Loss of cytokeratin 14 expression is related to human papillomavirus type and lesion grade in squamous intraepithelial lesions of the cervix

Shirley A. Southern, Ian W. McDicken, C. Simon Herrington

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    In a recent study of low-grade cervical squamous intraepithelial lesions (SILs), we reported that infection with both low- and high-risk human papillomaviruses (HPVs) upregulated cyclin A, B, E, and Ki67 expression in basal and suprabasal cells. In view of the intricate link between cell cycle exit, proliferation, and differentiation, we examined the morphologic distribution of cytokeratins 13 and 14 and involucrin expression in 49 low-grade SILs infected with HPV types 6, 11, 16, 18, 31, 33, 39, 42, 43, 44, 45, 51, 52, 56, 58, and 66; 2 lesions contained both low- and high-risk HPVs. The findings were compared with 30 high-grade SILs infected with HPV types 16, 31, 33, 51, 58, 66, and 67; 3 of these were infected with 2 different HPVs. In low-grade lesions, the differentiation markers were expressed normally, showing that differentiation proceeds despite upregulation of cell cycle-associated proteins. Loss of involucrin (3 of 33) and cytokeratin 13 (8 of 33) expression occurred only in the high-grade lesions and was therefore related to lesion grade. Loss of cytokeratin 14 expression was also significantly more frequent in high-grade than in low-grade lesions (19 of 33 upsilon 12 of 51; P < .01). In addition, cytokeratin 14 expression was significantly less frequent in the intermediate and superficial layers of low-grade SILs infected with highrisk HPVs than in those infected with low-risk HPVs (3 of 27 upsilon 14 of 24; P < .001). These findings are consistent with in vitro data and suggest that abnormalities of both cell cycle control and squamous differentiation are important in HPV-associated neoplastic transformation. Copyright (C) 2001 by W.B. Saunders Company.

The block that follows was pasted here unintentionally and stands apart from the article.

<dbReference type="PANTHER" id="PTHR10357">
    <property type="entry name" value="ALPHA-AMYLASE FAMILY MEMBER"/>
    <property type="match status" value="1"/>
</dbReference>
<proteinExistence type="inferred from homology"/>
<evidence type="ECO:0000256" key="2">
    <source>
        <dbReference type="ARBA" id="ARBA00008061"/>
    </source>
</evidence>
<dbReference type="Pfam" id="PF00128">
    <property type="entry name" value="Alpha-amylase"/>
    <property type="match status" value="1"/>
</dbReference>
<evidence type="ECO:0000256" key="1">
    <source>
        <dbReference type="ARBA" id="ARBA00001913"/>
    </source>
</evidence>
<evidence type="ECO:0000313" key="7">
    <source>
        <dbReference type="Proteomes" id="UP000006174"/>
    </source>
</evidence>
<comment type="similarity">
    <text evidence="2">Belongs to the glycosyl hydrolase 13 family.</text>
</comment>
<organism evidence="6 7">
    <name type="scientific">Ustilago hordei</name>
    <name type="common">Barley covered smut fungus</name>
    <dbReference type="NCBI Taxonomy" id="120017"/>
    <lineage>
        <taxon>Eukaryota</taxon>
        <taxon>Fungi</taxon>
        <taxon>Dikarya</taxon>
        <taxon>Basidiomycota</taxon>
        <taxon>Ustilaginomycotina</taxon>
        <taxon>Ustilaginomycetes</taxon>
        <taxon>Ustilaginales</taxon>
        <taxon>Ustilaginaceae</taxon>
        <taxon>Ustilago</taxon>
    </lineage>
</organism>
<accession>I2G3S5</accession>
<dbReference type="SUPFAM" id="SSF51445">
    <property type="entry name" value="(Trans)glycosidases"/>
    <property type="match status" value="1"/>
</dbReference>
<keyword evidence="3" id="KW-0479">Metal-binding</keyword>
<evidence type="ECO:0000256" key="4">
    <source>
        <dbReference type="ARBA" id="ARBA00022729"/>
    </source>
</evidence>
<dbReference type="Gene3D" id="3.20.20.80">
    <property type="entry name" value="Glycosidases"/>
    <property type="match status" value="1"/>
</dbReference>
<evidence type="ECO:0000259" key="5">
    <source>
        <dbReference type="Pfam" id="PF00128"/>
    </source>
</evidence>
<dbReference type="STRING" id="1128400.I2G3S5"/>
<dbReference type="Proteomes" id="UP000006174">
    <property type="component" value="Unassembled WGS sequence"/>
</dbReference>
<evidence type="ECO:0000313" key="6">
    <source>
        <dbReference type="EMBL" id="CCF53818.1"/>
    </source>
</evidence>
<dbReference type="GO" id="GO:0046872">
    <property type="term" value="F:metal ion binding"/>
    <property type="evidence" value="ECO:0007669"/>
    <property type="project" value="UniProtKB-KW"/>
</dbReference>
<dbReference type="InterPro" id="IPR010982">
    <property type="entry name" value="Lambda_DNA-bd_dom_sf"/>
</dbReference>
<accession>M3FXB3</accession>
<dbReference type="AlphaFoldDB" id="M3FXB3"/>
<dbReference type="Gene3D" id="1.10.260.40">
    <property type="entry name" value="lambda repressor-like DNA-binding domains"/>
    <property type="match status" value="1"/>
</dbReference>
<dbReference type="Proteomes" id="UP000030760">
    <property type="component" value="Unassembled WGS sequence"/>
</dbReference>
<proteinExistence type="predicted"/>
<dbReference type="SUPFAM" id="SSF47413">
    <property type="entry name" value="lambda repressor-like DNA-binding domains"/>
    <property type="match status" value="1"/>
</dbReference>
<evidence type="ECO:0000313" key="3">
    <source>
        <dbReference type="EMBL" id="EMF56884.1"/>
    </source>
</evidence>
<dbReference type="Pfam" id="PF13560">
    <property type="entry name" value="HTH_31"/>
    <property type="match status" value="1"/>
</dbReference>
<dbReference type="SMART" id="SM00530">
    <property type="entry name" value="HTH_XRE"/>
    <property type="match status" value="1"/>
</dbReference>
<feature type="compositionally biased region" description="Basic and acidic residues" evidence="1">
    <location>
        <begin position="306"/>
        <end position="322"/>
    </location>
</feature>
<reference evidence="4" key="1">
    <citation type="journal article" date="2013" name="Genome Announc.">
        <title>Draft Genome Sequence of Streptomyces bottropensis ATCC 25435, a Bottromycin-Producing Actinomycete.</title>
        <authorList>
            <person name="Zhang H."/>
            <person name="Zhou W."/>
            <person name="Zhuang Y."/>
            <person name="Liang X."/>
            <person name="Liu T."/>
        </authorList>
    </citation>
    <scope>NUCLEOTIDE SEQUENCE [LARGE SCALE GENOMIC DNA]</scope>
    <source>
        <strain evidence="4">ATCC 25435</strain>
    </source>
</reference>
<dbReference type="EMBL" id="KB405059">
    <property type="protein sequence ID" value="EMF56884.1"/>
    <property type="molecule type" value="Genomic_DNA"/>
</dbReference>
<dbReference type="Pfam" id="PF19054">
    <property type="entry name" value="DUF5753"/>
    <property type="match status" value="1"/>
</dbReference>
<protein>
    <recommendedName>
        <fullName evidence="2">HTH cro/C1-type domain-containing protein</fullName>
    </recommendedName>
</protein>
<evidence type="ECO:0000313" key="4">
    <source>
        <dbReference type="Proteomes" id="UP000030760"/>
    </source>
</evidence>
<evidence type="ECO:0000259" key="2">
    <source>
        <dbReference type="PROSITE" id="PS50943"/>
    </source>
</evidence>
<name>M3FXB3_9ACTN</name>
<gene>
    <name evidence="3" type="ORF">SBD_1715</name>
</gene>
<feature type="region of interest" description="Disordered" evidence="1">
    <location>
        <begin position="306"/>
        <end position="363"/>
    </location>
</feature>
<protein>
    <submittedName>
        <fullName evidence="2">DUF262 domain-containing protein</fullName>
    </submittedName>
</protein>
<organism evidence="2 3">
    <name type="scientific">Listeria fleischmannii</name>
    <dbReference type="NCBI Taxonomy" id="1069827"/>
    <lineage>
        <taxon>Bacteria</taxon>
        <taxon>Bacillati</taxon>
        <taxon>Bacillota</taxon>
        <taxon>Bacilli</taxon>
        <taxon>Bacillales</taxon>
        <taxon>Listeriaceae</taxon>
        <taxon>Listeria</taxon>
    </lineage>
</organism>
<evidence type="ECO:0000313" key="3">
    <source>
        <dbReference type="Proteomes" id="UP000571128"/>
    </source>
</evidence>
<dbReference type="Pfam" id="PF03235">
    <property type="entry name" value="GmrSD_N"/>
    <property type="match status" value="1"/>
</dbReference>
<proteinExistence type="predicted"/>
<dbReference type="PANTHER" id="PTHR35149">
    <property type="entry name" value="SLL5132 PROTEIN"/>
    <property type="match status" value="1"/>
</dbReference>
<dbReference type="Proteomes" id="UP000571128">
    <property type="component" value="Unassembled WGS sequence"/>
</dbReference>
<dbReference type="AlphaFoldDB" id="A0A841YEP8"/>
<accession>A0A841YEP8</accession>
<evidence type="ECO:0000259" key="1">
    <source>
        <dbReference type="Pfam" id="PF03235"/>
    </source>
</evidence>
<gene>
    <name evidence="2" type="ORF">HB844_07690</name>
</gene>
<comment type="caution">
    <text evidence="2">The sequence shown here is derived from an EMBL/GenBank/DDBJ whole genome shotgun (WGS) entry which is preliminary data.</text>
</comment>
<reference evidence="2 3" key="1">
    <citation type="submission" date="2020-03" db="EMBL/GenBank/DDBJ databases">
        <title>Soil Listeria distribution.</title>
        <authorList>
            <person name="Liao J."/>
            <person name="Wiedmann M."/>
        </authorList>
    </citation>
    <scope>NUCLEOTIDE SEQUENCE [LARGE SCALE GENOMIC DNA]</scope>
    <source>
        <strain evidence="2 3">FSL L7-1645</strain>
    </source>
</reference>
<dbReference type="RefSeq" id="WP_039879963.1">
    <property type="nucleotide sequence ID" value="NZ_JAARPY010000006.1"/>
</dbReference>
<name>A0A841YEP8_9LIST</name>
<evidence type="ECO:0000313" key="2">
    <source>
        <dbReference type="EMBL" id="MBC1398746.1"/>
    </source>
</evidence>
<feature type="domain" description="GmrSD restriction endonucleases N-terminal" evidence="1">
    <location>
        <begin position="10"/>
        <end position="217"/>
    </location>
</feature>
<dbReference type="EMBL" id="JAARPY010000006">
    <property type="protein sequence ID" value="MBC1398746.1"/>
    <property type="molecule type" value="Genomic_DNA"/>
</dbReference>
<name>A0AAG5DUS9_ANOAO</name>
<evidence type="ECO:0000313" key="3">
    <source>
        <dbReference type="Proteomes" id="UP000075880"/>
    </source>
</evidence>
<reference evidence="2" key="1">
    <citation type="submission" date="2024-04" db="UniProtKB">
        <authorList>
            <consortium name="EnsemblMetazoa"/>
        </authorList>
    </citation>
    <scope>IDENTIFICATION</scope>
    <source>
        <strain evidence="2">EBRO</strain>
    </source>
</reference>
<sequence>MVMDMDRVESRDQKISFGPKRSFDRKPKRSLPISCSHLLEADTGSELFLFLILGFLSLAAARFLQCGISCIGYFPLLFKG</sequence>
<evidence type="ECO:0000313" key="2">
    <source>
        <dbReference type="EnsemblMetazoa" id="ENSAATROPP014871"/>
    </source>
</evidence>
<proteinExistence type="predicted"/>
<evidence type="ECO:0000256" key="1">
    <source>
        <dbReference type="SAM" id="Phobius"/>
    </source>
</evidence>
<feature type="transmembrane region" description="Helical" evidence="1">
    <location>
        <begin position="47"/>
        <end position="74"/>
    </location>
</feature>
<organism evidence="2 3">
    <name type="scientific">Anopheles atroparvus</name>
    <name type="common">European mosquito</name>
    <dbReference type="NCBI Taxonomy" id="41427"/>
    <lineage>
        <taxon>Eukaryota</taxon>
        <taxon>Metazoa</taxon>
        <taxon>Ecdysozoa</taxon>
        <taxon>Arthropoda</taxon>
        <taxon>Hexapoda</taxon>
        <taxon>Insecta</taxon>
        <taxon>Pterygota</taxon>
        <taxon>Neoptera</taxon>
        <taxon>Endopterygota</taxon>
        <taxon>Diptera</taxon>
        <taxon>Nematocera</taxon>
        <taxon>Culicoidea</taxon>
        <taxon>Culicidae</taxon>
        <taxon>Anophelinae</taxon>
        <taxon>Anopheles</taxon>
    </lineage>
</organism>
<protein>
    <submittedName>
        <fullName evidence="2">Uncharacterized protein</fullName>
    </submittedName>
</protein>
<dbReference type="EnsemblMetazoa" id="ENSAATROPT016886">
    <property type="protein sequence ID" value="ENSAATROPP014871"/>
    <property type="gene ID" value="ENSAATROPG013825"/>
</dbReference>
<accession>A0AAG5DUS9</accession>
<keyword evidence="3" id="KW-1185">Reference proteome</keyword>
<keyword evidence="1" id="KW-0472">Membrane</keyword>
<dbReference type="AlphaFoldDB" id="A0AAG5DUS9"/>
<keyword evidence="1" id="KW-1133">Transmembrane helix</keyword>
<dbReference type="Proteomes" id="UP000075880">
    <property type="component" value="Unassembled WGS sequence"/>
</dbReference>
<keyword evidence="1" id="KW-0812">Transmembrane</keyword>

Original languageEnglish
    Pages (from-to)1351-1355
    Number of pages5
    JournalHuman Pathology
    Issue number12
    Publication statusPublished - Dec 2001


    • Papillomavirus
    • Cytokeratin
    • Cervix
    • Squamous intraepithelial lesion

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